How Welfare and Work Policies Affect Children
A Synthesis of Research
Over the past 30 years, welfare and other public policies for families living in poverty have developed a primary objective of increasing parents’ self-sufficiency by requiring and supporting employment. The Personal Responsibility and Work Opportunity Reconciliation Act (PRWORA), passed in 1996, was a milestone in this effort, limiting the length of time that families can receive federal cash welfare assistance and requiring most of them to participate in employment-related activities to be eligible for such assistance. In addition, during the 1990s the maximum benefits available to working-poor families through the Earned Income Credit (the federal tax credit that supplements the earnings of low-income families), publicly funded health insurance, and child care assistance were expanded to reward work outside the welfare system. Because many of these benefit expansions encourage parental employment, and because other changes have weakened the safety net for families in which parents do not maintain employment, all these developments may have important consequences for children.
Proponents of changes in welfare policy have argued that parental employment benefits children by providing them with family role models who work and are self-sufficient and by introducing a regular schedule into the family routine. But employment may also create stress in the family, reduce parents’ opportunities to spend time with their children, and interfere with parents’ monitoring of their children’s activities ― particularly in single-parent families. Children may also be influenced by parental employment through changes in family resources: If family income or subsidies supporting such work-related needs as child care increase, children may benefit; if family resources decrease, children may be harmed. The critical question for policy is not “What are the effects of welfare reform on children?” Instead, it is “What program features are most likely to promote children’s well-being?” or, conversely, “What program features harm children or leave them unaffected?”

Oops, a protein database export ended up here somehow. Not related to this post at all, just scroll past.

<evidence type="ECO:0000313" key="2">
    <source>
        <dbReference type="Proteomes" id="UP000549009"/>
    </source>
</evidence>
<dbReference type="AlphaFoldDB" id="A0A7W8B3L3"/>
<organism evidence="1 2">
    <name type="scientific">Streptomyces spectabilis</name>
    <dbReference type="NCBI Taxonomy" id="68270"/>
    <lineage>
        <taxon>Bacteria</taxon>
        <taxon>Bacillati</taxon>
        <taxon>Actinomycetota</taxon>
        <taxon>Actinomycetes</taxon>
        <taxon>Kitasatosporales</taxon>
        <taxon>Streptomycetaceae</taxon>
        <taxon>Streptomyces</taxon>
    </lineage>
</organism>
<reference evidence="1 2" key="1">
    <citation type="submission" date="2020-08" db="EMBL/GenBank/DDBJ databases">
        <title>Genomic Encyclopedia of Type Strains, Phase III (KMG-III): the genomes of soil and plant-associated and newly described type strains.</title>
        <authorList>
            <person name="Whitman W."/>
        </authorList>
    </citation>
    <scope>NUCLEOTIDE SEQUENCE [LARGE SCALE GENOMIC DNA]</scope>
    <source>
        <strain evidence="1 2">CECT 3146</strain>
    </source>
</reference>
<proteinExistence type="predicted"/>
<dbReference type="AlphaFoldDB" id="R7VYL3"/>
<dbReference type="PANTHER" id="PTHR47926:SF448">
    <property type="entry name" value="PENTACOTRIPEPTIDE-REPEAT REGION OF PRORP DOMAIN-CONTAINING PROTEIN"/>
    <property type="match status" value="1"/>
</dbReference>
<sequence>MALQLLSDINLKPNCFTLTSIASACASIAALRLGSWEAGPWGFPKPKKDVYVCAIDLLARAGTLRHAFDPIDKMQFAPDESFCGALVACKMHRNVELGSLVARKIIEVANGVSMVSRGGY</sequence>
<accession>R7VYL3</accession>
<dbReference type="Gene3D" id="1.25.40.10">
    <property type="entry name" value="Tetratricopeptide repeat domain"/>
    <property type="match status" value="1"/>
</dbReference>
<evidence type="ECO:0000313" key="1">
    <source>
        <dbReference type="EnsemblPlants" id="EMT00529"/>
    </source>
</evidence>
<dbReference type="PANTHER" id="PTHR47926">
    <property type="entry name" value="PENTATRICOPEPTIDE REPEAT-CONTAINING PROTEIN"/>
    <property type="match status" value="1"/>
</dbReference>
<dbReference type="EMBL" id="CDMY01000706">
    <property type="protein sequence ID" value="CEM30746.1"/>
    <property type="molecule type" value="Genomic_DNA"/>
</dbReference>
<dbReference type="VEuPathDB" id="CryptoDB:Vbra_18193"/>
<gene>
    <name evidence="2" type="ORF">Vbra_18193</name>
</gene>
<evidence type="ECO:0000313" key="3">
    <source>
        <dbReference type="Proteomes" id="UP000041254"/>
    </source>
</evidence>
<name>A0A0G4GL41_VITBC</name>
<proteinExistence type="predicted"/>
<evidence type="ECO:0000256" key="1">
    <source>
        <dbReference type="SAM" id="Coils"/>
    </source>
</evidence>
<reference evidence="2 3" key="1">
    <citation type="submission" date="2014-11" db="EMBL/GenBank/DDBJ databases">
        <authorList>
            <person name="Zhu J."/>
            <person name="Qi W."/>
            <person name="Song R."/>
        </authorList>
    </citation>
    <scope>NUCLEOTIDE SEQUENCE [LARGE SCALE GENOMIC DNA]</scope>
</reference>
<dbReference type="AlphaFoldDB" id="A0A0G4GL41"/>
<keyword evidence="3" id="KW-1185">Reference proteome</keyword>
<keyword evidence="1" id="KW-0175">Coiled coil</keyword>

This monograph synthesizes the results of five large-scale studies that together examine the effects on children of 11 different employment-based welfare and antipoverty programs aimed primarily at single-parent families. (A companion document examines the effects of these and other programs on parental employment, welfare use, and income.) Specifically, we attempt to identify the program features that are associated with effects on children’s school achievement, social behavior, and health. Although most of the studies were under way by 1996, they were designed to test the effects of many program features that have been implemented by the states since the federal welfare law of 1996 was passed. The monograph is a product of the Next Generation project, a collaboration among researchers at MDRC and several leading research institutions that is being funded by the David and Lucile Packard Foundation, William T. Grant Foundation, and John D. and Catherine T. MacArthur Foundation.